UK ICO has a primer for bosses new to biometrically surveilling staff
The undercurrent of the research is that a lot more people work from home than any generation since the Industrial Revolution. And while they may yet evolve, bosses today don’t naturally or universally accept that remote underlings work hard.
The Information Commissioner’s Office has a message for employers: Take your relevant legal obligations and your employees’ rights into account when drawing up remote-office policies.
A good place to start might be knowing that 70 percent of survey respondents said monitoring in any workplace would be intrusive. It will take some community-building and finesse to deploy systems.
The top form of monitoring, reported by 40 percent of respondents, was timekeeping, a practice that probably dates back to Mesopotamia. The second-most common practice is monitoring electronic or digital communications. A quarter of respondents said they were aware of that.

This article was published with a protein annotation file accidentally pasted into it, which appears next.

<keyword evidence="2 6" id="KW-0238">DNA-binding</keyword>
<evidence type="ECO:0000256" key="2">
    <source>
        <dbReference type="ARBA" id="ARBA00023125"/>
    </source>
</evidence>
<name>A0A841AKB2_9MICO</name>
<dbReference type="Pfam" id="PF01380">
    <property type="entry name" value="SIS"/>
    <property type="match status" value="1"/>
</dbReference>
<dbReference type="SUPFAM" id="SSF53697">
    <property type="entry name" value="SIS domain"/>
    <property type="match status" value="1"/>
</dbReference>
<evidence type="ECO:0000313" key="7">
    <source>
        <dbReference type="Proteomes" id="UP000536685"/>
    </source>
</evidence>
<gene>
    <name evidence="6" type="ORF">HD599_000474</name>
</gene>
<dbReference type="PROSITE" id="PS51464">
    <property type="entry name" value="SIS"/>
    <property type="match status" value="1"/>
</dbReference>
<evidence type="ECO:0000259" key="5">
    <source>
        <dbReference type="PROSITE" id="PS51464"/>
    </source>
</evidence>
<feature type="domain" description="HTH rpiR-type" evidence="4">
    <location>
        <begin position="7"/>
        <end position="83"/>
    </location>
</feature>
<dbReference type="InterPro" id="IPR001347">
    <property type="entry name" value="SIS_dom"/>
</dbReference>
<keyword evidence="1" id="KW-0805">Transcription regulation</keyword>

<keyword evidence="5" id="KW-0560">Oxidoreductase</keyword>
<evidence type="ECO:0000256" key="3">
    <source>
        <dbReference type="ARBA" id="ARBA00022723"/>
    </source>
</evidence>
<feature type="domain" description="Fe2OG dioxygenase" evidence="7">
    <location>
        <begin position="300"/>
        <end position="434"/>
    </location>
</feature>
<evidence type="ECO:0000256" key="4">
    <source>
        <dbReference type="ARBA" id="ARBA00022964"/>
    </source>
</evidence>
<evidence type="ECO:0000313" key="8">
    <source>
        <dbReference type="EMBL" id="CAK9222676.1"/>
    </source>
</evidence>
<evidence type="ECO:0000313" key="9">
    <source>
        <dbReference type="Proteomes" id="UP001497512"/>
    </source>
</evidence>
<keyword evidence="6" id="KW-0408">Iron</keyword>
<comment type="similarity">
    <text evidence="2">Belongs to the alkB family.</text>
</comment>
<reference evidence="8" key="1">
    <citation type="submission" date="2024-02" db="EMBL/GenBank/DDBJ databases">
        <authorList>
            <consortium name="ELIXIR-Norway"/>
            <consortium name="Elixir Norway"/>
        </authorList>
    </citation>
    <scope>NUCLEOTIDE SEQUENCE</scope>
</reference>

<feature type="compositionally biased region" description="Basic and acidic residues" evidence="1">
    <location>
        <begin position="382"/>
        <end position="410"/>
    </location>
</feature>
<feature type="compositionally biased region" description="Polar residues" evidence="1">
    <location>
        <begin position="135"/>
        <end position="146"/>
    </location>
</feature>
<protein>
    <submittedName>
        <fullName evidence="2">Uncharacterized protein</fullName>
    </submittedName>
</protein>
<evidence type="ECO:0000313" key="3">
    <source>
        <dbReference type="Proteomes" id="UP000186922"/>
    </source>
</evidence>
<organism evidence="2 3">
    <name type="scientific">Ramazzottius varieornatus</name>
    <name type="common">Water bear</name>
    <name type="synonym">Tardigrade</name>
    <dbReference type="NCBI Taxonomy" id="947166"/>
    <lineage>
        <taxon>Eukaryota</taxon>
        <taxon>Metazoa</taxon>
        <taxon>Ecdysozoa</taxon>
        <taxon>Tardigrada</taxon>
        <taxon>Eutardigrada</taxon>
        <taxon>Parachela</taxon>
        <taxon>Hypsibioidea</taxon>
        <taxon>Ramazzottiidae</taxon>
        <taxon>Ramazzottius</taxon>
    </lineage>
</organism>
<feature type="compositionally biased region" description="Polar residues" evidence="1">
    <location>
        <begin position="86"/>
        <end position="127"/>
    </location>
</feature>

Biometrics as a supplement to time-tested methods of watching over people doing their jobs will continue to grow because task-mastering managers, being busy with very important matters, cannot stare at video feeds from employees’ homes watching for an idle moment, much less listen to phone calls. But facial and voice recognition can.
The ICO says organizations considering biometrics for time and attendance, alternatives should be considered, and must ensure adequate security if they do use them.
For access control, businesses should document their reasons for using biometrics, be clear about their necessity, and be able to justify why an alternative method is not used.
The watchdog has included in the research checklists and policy prompts for those employers taking a thoughtful, holistic approach at organizational productivity rather than totting numbers to roll out during a visit to human resources.
Most of it is standard stuff for larger organizations, like spelling out data security, impact assessments, proportionate use and the like.